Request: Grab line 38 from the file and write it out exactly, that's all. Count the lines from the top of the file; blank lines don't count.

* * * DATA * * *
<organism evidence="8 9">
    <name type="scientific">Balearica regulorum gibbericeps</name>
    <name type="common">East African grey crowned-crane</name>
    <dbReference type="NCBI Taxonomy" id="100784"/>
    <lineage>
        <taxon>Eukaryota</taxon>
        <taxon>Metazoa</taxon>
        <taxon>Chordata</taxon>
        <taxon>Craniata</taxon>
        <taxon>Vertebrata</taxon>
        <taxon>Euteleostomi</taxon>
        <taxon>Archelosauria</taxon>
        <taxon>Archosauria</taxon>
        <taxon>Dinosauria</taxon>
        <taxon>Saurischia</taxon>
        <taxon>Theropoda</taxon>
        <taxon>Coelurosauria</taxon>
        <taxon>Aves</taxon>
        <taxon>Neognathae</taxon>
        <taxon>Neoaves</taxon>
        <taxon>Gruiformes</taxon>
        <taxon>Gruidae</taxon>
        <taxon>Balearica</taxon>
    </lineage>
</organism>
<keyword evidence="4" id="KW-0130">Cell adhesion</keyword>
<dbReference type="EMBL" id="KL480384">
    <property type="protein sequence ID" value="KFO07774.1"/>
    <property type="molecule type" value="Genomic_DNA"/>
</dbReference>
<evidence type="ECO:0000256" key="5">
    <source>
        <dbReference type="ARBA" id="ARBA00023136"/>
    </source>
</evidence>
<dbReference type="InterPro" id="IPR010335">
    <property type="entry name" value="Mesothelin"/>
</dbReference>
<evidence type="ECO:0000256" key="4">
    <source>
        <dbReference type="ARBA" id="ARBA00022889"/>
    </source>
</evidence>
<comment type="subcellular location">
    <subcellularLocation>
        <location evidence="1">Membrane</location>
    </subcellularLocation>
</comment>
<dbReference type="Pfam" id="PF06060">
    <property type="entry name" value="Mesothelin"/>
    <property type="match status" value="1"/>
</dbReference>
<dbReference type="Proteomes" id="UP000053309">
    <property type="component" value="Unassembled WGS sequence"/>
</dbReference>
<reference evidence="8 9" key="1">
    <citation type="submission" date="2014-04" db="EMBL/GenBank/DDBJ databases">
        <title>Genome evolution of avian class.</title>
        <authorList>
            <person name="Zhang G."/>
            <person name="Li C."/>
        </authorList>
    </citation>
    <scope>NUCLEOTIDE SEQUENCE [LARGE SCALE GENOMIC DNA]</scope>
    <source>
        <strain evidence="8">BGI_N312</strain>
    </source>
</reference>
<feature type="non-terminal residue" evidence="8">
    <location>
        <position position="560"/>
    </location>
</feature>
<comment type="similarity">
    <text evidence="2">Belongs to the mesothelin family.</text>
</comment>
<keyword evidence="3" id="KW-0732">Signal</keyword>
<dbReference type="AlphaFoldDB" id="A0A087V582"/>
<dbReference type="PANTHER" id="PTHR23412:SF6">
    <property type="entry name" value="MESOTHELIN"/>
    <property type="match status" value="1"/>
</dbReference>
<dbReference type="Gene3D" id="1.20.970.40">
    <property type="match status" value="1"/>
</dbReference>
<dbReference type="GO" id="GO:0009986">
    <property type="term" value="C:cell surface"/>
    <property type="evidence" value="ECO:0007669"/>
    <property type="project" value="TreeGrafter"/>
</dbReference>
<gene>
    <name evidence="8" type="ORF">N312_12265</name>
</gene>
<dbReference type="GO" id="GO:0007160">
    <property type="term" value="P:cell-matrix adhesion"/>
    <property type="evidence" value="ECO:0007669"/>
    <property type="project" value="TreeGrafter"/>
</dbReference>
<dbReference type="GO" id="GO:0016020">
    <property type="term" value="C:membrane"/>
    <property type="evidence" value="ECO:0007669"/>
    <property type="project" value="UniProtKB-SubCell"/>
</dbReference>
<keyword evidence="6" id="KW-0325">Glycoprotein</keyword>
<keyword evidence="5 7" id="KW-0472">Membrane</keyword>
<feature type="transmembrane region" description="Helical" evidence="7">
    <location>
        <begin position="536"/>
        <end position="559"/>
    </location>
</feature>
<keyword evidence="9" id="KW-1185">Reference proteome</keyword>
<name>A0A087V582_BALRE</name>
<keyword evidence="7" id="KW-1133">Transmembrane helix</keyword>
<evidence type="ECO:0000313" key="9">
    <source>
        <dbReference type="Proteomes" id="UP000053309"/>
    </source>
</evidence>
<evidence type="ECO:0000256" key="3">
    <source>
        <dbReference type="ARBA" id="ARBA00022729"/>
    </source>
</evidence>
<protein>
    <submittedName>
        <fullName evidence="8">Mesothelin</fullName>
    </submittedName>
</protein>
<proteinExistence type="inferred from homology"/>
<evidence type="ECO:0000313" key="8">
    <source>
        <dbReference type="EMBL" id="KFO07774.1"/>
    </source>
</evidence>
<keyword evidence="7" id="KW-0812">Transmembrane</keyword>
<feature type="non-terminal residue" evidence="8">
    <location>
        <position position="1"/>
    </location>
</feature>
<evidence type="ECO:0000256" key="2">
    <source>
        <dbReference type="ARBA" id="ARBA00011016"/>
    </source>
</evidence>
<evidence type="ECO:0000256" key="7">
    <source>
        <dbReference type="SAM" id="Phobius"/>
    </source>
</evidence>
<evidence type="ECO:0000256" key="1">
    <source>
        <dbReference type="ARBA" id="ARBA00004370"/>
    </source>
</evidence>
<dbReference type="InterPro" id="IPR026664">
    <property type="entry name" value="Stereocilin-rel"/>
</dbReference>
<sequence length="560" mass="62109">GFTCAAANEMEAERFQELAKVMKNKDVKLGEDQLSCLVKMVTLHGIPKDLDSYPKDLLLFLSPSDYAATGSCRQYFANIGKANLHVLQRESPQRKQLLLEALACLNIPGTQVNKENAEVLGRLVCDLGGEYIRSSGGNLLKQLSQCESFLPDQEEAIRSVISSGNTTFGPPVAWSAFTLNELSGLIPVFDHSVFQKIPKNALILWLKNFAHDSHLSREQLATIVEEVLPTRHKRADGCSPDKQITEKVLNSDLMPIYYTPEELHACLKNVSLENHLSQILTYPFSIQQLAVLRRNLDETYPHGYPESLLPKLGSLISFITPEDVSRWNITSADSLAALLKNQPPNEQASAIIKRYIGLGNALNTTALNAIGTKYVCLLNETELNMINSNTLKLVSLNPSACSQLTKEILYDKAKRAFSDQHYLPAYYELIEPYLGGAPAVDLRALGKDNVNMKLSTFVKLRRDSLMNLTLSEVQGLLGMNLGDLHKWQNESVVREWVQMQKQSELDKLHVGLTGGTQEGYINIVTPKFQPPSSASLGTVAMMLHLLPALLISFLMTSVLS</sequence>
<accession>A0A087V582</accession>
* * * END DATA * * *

</dbReference>